October 22, 2009—The apparent victim of a ship collision, a dead 70-foot (20-meter) blue whale (pictured) washed ashore in a forbidding northern California cove this week.
Though unable to move the blue whale, scientists and students are leaping at the research opportunity, scrambling down rock faces to take tissue samples and eventually one of the 11-foot-long (3.5-meter-long) flippers.
Though relatively infrequent off California until recent years, ship collisions are "the number one human threat to blue whales," according to marine biologist Joe Cordaro of the U.S. National Marine Fisheries Service.
This week's collision, he said, marks the second time this year that a ship off California has fatally wounded a blue whale.
(Related "High-Tech Sound Detectors to Warn Ships of Right Whales.")
The world's largest animals, blue whales can grow to about a hundred feet (30 meters) long—about the length of a space shuttle. Listed as endangered by the International Union for Conservation of Nature, the whales are said to face a very high risk of extinction in the wild, largely due to heavy hunting prior to a 1966 ban.
(Related: "Baby Blue Whale Caught on Film Underwater.")
A Shudder and, Later, a Beached Blue Whale
On Monday, Cordaro received a report from a ship mapping the seafloor for the fisheries service. The researchers had "felt a shudder underneath the ship" about 7 miles (11 kilometers) from shore.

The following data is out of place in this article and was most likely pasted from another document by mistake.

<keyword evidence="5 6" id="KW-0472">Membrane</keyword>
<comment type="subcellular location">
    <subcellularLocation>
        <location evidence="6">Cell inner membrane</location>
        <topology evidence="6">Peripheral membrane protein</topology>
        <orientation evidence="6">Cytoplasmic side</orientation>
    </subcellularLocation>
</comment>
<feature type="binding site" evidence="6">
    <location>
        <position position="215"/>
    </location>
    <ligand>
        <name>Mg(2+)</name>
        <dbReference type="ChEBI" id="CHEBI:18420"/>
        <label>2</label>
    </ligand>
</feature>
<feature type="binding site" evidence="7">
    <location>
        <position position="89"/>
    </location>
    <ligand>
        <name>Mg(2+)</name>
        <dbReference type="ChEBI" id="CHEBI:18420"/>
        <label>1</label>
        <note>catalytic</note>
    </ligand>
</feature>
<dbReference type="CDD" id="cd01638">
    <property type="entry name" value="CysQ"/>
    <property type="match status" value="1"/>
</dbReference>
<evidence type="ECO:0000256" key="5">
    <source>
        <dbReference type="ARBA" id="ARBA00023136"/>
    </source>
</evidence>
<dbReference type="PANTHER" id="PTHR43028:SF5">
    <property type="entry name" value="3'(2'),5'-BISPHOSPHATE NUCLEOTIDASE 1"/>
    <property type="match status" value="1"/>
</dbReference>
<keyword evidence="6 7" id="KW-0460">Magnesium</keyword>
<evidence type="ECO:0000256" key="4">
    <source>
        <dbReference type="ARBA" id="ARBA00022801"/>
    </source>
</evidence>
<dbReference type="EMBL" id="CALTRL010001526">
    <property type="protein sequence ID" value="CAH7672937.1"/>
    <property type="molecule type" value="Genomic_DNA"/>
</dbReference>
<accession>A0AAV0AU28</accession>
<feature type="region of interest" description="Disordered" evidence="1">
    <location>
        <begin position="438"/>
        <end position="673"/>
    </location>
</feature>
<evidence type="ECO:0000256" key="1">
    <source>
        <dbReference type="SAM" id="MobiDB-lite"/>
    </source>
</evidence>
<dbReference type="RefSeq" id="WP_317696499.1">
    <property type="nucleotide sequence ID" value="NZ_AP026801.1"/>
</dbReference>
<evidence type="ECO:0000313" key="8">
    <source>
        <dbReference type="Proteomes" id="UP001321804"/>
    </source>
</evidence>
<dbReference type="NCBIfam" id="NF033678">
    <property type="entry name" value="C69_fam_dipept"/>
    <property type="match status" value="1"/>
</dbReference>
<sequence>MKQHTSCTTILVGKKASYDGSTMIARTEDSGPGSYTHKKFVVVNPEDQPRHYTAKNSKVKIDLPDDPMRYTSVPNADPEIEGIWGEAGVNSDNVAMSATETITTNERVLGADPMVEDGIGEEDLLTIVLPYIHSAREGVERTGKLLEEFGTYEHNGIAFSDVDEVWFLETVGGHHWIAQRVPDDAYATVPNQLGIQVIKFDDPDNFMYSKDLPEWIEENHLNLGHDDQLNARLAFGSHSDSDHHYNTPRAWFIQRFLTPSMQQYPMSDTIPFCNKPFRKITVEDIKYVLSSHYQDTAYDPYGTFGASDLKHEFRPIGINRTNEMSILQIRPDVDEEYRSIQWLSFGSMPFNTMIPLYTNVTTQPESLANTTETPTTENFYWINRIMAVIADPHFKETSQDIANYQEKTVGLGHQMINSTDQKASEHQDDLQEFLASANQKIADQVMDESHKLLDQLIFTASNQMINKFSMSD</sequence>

Soon after, a whale surfaced, bleeding profusely, Cordaro said. Several hours later, the beached blue whale was spotted near the city of Fort Bragg.
Given the evidence—timing, location, a fresh propeller wound—Cordaro said, "I don't think there's any doubt" that the mapping ship is the culprit.
Blue Whale Tragedy Turned Scientific Windfall
"I'm as sorry as anybody that that animal perished," said Humboldt State University mammologist Thor Holmes (pictured above atop the whale). But to find "a fresh, female blue whale in a place that's accessible—that is amazing."
On Tuesday, Holmes and two students drove several hours to study the blue whale.
After he'd scrambled down the "scary" rock faces, he told the eager students to stay put for their own safety. "Man, I knew from the looks on their faces there was an insurrection brewing," he said. The others eventually found another, wetter way around.
On the shore, the researchers took blubber samples, which Holmes expects will shed light on the whale's pre-collision health.
"Just the fact that the whale has a good, thick blubber layer," he said, "shows it was a really, really healthy animal."
Blue Whale to Be Left in Place
The blue whale will be left on the Fort Bragg beach, the National Marine Fisheries Service's Cordaro said. Given the cove's inaccessibility to vehicles, he added, "That whale ain't going anywhere."
But researchers are planning more tests, including an amputation of one of the blue whale's flippers this week—a potential windfall for an ongoing Humboldt State study comparing the limbs of cetaceans, which include whales, dolphins, and porpoises.
The university is also sending more students to examine the rare specimen, and a dermatologist at Humboldt is hoping to secure hair follicles for study.
For Holmes, the specimen holds great scientific promise, but also serves as a painful reminder of humanity's role in the blue whale's rarity.
"The presence of that animal on the beach," he said, "is another sign that we're malefactors on this planet."